Crab cocktail as therapy?

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The repair of a traumatic spinal cord injury comes with great difficulties, because the nerve tissue cannot simply form anew. As a result, a cavity is created, surrounded by a glial scar and this blocks the regeneration.

Newly formed bridge
A research team from Paris, led by Dr. Fathia Nothias now implanted a biomaterial to bridge the resulting gap in the spinal cord tissue. Its main component is the molecule chitosan, which is found in the hard shell of crustaceans, e.g. Lobsters or crabs.
The experiment was exciting: the chitosan scaffold helped to restore the spinal cord tissue and the vascular system shortly after the injury. At the same time, it reduced scarring. Moreover, this newly formed bridge stimulated the growth of numerous injured axons, even beyond the injury. The newly regenerated nerve fibers were functional and myelinated. Interestingly, the inflammation could also be influenced, which contributed to tissue repair. Most impressive, however, is that restoring the structure after spinal cord injury helped to regain a long-lasting movement function.

More good news
As a natural molecule, chitosan is free from side effects. It is effectively biodegradable and non-toxic to the surrounding tissue. Studies have shown that it does not lead to tumor formation, can reduce pain and prevent bleeding. In addition, it inhibits the growth of bacteria and it is an effective antioxidant. It is easily prepared by mixing it with water, is injectable into the site of injury with a simple syringe and is suitable for combination with other procedures.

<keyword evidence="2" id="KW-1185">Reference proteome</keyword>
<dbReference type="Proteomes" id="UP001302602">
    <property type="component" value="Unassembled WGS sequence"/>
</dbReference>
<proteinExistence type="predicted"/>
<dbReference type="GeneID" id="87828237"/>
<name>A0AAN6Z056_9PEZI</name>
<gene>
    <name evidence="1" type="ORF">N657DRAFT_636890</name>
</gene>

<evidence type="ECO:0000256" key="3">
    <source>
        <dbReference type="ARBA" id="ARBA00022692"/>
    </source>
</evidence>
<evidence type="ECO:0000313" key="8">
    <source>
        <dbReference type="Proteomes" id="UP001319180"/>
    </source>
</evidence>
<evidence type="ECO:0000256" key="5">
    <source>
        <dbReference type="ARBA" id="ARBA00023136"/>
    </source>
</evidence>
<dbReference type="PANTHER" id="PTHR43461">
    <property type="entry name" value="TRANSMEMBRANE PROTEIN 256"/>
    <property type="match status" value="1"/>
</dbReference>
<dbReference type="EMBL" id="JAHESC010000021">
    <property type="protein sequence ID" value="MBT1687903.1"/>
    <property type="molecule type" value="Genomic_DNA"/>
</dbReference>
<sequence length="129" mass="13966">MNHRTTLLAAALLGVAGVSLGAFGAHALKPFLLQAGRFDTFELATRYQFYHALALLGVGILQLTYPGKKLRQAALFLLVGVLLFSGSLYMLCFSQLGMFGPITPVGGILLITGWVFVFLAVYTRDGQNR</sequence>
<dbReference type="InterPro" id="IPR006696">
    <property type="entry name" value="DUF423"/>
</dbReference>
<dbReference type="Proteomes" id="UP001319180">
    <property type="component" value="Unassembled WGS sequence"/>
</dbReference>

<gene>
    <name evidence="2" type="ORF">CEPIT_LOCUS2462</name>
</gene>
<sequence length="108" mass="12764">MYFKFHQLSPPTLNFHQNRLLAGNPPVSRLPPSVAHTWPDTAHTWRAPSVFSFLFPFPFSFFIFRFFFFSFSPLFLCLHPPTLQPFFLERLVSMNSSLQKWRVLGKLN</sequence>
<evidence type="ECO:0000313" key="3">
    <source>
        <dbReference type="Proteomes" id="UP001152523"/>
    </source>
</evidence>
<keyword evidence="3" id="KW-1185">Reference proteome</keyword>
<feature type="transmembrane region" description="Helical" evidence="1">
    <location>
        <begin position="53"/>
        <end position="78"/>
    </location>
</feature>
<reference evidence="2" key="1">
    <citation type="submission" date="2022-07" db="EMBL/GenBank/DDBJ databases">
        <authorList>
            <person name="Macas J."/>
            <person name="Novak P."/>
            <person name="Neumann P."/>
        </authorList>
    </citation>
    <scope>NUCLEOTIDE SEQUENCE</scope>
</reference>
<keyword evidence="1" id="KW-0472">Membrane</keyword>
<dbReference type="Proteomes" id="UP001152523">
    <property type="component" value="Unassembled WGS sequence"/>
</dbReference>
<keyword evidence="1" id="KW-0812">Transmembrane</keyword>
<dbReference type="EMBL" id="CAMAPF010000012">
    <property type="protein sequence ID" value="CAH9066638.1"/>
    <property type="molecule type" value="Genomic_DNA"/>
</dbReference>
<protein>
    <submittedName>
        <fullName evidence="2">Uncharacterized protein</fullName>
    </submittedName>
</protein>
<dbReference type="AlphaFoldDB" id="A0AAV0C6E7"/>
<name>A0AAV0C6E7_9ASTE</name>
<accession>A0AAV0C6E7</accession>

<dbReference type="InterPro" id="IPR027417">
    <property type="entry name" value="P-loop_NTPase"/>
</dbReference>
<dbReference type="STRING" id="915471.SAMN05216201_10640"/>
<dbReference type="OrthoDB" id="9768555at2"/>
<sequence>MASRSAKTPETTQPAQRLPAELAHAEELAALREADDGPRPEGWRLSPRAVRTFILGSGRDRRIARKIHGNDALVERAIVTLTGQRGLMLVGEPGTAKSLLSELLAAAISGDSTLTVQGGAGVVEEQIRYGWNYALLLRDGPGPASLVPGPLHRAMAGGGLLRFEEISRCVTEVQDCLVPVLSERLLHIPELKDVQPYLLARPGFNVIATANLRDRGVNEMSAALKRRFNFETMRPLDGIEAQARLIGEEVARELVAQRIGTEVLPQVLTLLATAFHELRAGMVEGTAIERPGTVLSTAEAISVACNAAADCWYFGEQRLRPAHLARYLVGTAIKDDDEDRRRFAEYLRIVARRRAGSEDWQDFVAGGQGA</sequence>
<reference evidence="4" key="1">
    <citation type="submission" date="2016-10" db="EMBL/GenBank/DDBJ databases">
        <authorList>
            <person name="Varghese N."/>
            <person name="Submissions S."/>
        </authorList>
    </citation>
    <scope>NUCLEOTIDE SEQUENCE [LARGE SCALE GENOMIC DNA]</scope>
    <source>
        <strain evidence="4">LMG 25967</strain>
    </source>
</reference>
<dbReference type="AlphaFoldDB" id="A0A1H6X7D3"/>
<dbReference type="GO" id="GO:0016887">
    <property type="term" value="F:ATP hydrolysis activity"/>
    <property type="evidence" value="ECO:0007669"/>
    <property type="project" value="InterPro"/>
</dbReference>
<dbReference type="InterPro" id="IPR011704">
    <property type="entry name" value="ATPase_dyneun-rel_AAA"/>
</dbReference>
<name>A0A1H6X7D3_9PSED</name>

How are things going on?
The chitosan scaffold is effective in repairing the tissue and is a promising new approach to the treatment of spinal cord injury. These early results must now be repeated and confirmed, but they could pave the way for a new strategy for functional regeneration for cross-sectional patients.

This work was supported by Wings for Life. Learn more about the project here. 

Source: “Physical chitosan microhydrogels as scaffolds for spinal cord injury restoration and axon regeneration”. Chedly J, Soares S, Montembault A, von Boxberg Y, Veron-Ravaille M, Mouffle C, Benassy MN, Taxi J, David L, Nothias F. Biomaterials, September, 2017.